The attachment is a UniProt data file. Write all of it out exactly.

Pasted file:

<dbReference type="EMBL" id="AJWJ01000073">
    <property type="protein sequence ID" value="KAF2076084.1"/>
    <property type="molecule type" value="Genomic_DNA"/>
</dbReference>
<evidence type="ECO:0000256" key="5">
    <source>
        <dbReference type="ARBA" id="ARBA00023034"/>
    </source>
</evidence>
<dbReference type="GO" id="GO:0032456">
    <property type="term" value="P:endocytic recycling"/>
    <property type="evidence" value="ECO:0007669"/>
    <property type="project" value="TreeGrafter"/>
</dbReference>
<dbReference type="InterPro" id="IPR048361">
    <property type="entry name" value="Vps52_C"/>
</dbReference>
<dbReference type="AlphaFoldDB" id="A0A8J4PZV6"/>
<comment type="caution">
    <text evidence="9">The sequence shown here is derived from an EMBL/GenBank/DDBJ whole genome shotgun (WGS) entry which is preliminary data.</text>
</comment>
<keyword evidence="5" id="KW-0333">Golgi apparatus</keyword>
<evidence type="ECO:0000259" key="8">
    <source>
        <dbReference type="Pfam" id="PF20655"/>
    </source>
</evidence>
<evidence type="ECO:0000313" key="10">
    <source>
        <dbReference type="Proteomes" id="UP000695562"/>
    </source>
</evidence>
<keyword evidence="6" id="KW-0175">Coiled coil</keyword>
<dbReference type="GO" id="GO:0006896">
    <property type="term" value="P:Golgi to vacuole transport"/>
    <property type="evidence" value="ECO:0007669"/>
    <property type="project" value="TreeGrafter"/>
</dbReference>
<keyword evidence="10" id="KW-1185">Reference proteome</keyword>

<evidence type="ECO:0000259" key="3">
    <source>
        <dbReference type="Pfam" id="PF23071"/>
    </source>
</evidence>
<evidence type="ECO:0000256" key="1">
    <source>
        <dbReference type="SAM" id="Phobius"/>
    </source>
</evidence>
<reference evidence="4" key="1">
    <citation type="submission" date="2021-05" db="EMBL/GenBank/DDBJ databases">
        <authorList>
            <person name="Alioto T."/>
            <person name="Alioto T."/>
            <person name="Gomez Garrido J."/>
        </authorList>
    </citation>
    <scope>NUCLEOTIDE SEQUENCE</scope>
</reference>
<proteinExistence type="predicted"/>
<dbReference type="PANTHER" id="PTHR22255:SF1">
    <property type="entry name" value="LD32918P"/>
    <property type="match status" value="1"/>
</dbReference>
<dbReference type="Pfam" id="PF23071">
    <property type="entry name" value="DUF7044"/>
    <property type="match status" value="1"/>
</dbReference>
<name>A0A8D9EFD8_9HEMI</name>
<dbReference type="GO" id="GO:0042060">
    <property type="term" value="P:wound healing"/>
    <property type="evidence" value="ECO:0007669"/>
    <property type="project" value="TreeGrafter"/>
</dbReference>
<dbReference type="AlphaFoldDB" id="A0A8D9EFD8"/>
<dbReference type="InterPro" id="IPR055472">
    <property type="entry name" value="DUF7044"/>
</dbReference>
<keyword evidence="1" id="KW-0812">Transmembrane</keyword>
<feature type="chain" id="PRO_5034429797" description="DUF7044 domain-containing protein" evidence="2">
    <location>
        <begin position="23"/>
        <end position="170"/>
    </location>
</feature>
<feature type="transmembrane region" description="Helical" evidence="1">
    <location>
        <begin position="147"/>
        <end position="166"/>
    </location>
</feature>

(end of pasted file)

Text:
<dbReference type="EMBL" id="AJWJ01000073">
    <property type="protein sequence ID" value="KAF2076084.1"/>
    <property type="molecule type" value="Genomic_DNA"/>
</dbReference>
<evidence type="ECO:0000256" key="5">
    <source>
        <dbReference type="ARBA" id="ARBA00023034"/>
    </source>
</evidence>
<dbReference type="GO" id="GO:0032456">
    <property type="term" value="P:endocytic recycling"/>
    <property type="evidence" value="ECO:0007669"/>
    <property type="project" value="TreeGrafter"/>
</dbReference>
<dbReference type="InterPro" id="IPR048361">
    <property type="entry name" value="Vps52_C"/>
</dbReference>
<dbReference type="AlphaFoldDB" id="A0A8J4PZV6"/>
<comment type="caution">
    <text evidence="9">The sequence shown here is derived from an EMBL/GenBank/DDBJ whole genome shotgun (WGS) entry which is preliminary data.</text>
</comment>
<keyword evidence="5" id="KW-0333">Golgi apparatus</keyword>
<evidence type="ECO:0000259" key="8">
    <source>
        <dbReference type="Pfam" id="PF20655"/>
    </source>
</evidence>
<evidence type="ECO:0000313" key="10">
    <source>
        <dbReference type="Proteomes" id="UP000695562"/>
    </source>
</evidence>
<keyword evidence="6" id="KW-0175">Coiled coil</keyword>
<dbReference type="GO" id="GO:0006896">
    <property type="term" value="P:Golgi to vacuole transport"/>
    <property type="evidence" value="ECO:0007669"/>
    <property type="project" value="TreeGrafter"/>
</dbReference>
<keyword evidence="10" id="KW-1185">Reference proteome</keyword>

<evidence type="ECO:0000259" key="3">
    <source>
        <dbReference type="Pfam" id="PF23071"/>
    </source>
</evidence>
<evidence type="ECO:0000256" key="1">
    <source>
        <dbReference type="SAM" id="Phobius"/>
    </source>
</evidence>
<reference evidence="4" key="1">
    <citation type="submission" date="2021-05" db="EMBL/GenBank/DDBJ databases">
        <authorList>
            <person name="Alioto T."/>
            <person name="Alioto T."/>
            <person name="Gomez Garrido J."/>
        </authorList>
    </citation>
    <scope>NUCLEOTIDE SEQUENCE</scope>
</reference>
<proteinExistence type="predicted"/>
<dbReference type="PANTHER" id="PTHR22255:SF1">
    <property type="entry name" value="LD32918P"/>
    <property type="match status" value="1"/>
</dbReference>
<dbReference type="Pfam" id="PF23071">
    <property type="entry name" value="DUF7044"/>
    <property type="match status" value="1"/>
</dbReference>
<name>A0A8D9EFD8_9HEMI</name>
<dbReference type="GO" id="GO:0042060">
    <property type="term" value="P:wound healing"/>
    <property type="evidence" value="ECO:0007669"/>
    <property type="project" value="TreeGrafter"/>
</dbReference>
<dbReference type="AlphaFoldDB" id="A0A8D9EFD8"/>
<dbReference type="InterPro" id="IPR055472">
    <property type="entry name" value="DUF7044"/>
</dbReference>
<keyword evidence="1" id="KW-0812">Transmembrane</keyword>
<feature type="chain" id="PRO_5034429797" description="DUF7044 domain-containing protein" evidence="2">
    <location>
        <begin position="23"/>
        <end position="170"/>
    </location>
</feature>
<feature type="transmembrane region" description="Helical" evidence="1">
    <location>
        <begin position="147"/>
        <end position="166"/>
    </location>
</feature>